A CT scan of the patient revealed calcification (white) in the back of his brain, caused by celiac disease.
Credit: The New England Journal of Medicine ©2014
A young man in Brazil who suffered from throbbing headaches and vision problems for 10 years turned out to have stonelike buildups of calcium in his brain.
The stones were likely a rare complication of the man's celiac disease, a digestive condition that the man didn't know he had, according to a new report of his case.
Because of his recurring headaches and vision problems, the man had been treated for migraines, but he hadn't improved. When doctors did a CT scan, they found patches of calcification in the back of the man's brain, in the areas that handle vision.
Lab tests showed that although the fluid circulating in the man's brain was normal, it had higher levels of the antibodies linked to celiac disease, according to the report published today (April 16) in the New England Journal of Medicine. [14 Oddest Medical Case Reports]
Celiac disease is an autoimmune disorder in which the body reacts to gluten, a protein found in wheat, barley, rye and foods made with these grains. This reaction causes inflammation that damages the lining of the small intestine, and prevents the body from absorbing nutrients.
Most signs of celiac disease are related to the gastrointestinal tract, and include stomachache, constipation and diarrhea. Other signs include iron deficiency, skin rash, headaches and fatigue.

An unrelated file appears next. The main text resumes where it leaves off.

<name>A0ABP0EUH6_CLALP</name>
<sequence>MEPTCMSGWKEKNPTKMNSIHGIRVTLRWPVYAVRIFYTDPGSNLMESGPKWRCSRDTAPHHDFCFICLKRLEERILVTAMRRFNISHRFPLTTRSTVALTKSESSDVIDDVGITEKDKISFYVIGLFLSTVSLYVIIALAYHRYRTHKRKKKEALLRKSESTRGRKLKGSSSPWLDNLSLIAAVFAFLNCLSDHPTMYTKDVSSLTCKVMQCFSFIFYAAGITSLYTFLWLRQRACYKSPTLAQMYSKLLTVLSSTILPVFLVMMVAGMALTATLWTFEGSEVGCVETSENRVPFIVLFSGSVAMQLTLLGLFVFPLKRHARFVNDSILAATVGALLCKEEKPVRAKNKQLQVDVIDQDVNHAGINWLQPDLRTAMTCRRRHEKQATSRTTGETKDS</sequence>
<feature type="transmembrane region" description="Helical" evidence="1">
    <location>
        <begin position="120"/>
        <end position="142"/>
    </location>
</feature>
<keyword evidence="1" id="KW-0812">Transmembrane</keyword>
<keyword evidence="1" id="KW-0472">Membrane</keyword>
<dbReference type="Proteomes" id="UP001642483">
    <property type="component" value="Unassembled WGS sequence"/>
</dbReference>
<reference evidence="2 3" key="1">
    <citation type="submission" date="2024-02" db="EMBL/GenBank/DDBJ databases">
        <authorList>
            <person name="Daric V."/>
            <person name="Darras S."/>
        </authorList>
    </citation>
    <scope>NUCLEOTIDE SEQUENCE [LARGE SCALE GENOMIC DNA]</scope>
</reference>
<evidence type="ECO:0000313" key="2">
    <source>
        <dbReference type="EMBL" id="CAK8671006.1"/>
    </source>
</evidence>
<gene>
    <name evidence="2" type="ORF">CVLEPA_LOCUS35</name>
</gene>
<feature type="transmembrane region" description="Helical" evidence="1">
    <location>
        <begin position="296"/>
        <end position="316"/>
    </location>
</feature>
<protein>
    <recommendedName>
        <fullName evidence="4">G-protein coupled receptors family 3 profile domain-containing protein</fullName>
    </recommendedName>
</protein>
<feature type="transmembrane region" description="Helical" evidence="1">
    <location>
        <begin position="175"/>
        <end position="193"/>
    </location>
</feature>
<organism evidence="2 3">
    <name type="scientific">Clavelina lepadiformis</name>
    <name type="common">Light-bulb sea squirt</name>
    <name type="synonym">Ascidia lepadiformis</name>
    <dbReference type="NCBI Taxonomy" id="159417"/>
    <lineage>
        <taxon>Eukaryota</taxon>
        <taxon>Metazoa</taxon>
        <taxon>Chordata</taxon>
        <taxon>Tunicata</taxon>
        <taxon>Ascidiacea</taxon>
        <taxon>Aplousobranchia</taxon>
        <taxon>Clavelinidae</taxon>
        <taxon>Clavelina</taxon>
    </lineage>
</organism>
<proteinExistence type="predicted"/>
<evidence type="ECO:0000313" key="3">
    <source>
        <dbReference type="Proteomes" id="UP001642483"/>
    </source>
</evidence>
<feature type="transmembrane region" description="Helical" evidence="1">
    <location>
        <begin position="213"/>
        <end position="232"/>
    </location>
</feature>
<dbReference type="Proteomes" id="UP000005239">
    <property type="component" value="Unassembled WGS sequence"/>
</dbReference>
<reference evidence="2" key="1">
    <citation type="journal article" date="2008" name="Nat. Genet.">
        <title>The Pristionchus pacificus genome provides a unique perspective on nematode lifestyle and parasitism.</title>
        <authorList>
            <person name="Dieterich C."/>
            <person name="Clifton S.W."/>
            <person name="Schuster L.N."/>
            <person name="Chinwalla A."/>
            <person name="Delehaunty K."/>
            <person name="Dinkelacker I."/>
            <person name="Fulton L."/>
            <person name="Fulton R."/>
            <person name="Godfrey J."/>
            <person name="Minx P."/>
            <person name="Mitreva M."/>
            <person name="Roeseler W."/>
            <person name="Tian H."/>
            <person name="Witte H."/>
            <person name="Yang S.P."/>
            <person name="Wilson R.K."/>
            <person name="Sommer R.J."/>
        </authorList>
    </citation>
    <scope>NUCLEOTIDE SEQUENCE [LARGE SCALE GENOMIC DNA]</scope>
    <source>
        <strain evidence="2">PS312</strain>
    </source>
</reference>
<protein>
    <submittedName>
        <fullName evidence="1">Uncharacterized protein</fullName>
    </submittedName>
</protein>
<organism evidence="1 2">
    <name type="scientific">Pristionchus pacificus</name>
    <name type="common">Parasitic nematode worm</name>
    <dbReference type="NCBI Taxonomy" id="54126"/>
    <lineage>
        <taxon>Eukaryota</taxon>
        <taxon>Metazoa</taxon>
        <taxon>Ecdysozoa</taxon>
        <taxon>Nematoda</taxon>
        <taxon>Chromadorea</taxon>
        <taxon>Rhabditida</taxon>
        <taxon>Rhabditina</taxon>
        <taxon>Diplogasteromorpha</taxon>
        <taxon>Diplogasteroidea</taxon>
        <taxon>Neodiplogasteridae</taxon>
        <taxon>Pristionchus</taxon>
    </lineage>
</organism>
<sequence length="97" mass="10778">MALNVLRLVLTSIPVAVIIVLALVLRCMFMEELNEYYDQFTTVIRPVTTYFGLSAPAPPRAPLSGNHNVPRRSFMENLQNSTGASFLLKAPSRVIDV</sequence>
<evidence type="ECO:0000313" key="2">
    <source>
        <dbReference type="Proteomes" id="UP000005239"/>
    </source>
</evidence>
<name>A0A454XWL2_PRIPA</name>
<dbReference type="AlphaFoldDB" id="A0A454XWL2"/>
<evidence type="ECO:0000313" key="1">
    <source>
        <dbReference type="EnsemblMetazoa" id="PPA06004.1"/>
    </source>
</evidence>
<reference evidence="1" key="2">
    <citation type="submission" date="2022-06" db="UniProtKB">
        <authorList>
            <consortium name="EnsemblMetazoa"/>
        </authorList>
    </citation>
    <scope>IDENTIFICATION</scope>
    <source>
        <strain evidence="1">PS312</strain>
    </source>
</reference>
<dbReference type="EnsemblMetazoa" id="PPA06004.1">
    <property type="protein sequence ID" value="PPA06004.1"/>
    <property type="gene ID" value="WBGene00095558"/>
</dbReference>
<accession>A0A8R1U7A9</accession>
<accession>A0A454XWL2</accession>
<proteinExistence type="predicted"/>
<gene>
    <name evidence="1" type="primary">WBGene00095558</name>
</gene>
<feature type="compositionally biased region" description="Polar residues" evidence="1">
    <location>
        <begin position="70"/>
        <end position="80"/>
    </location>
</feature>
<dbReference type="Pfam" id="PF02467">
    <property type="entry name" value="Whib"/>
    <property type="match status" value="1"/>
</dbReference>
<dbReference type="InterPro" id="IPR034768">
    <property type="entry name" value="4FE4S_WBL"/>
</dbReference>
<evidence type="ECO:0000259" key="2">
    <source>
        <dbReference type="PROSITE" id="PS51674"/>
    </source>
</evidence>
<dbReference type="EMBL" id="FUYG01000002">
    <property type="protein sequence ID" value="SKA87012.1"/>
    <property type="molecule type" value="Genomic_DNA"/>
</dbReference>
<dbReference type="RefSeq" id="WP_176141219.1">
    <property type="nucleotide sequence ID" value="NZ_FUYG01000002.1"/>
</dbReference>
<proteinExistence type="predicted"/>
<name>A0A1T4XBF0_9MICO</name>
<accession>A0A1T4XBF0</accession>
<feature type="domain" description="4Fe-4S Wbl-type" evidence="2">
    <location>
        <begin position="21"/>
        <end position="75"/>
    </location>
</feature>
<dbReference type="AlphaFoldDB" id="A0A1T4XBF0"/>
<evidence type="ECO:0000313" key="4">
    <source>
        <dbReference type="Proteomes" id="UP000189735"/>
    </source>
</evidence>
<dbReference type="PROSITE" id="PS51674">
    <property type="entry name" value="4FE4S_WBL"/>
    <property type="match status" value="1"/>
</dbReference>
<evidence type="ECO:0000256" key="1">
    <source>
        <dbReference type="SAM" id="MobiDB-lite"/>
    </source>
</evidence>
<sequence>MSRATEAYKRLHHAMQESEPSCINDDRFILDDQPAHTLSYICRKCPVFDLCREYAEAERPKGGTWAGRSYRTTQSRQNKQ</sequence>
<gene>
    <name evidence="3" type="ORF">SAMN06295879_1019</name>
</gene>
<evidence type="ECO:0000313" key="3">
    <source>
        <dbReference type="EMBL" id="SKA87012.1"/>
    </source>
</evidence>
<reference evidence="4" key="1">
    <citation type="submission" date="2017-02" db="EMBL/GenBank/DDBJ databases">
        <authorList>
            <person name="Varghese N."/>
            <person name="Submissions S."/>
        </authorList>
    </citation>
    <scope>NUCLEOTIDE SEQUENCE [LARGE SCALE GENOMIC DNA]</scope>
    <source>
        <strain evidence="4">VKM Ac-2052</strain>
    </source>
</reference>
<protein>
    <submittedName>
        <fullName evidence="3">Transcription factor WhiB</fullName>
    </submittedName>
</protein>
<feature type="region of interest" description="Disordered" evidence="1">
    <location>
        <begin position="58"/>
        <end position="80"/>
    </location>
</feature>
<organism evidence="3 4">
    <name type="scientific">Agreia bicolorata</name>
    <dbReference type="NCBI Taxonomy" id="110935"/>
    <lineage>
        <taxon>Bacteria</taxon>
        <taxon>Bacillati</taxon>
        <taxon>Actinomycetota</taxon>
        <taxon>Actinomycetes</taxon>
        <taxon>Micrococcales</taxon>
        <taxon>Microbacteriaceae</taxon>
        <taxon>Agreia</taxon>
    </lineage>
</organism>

However, not everyone who has celiac disease shows all these symptoms, and researchers estimate that neurological complications happen in 6 to 10 percent of patients with celiac disease, according to previous studies.
In this case, blood tests showed the patient had a mild iron deficiency, and further examination of his intestines confirmed he had celiac disease. He was then treated by being told to eat a gluten-free diet and to take iron supplements, as well as epilepsy drugs for his visual disturbances, and his condition improved, according to the report.
It's rare for a person to have a combination of celiac disease, seizures and brain calcification, but it has been reported in a small number of patients. It is unclear how exactly celiac disease leads to calcification in the brain, but it is suggested that a lowered ability to absorb iron may have a role, the researchers said. Similar brain calcification has been seen in patients with other health conditions related to iron deficiency, they said.